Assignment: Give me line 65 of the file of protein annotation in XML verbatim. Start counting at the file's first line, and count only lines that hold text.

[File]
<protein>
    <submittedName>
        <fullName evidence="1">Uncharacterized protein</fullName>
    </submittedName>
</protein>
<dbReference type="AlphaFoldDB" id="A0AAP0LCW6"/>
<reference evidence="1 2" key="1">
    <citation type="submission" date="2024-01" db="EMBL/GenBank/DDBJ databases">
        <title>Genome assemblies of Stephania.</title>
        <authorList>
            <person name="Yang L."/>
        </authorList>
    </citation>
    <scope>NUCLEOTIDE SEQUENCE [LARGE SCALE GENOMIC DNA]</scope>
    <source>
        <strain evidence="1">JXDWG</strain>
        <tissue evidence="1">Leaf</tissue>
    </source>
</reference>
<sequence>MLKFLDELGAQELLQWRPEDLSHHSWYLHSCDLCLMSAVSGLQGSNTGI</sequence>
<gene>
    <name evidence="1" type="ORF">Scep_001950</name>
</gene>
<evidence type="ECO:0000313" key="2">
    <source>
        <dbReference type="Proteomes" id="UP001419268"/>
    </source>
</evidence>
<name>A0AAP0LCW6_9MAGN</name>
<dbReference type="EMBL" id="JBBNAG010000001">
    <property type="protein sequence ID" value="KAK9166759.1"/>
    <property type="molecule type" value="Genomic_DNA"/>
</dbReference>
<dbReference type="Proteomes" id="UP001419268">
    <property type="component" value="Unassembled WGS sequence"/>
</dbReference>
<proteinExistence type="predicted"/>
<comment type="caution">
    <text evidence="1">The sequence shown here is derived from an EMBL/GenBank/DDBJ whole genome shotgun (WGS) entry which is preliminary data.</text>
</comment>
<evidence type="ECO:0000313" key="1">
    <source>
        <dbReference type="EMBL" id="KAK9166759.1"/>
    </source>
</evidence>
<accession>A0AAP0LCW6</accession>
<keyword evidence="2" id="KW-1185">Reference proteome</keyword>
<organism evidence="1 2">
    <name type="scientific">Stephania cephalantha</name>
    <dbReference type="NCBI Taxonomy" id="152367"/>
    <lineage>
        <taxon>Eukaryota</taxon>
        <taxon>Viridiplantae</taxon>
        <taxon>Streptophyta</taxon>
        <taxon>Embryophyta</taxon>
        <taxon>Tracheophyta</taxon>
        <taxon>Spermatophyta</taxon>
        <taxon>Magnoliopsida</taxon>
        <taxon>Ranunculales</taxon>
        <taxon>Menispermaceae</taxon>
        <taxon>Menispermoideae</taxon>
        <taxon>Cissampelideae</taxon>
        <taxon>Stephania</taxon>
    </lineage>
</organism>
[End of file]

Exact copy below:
</organism>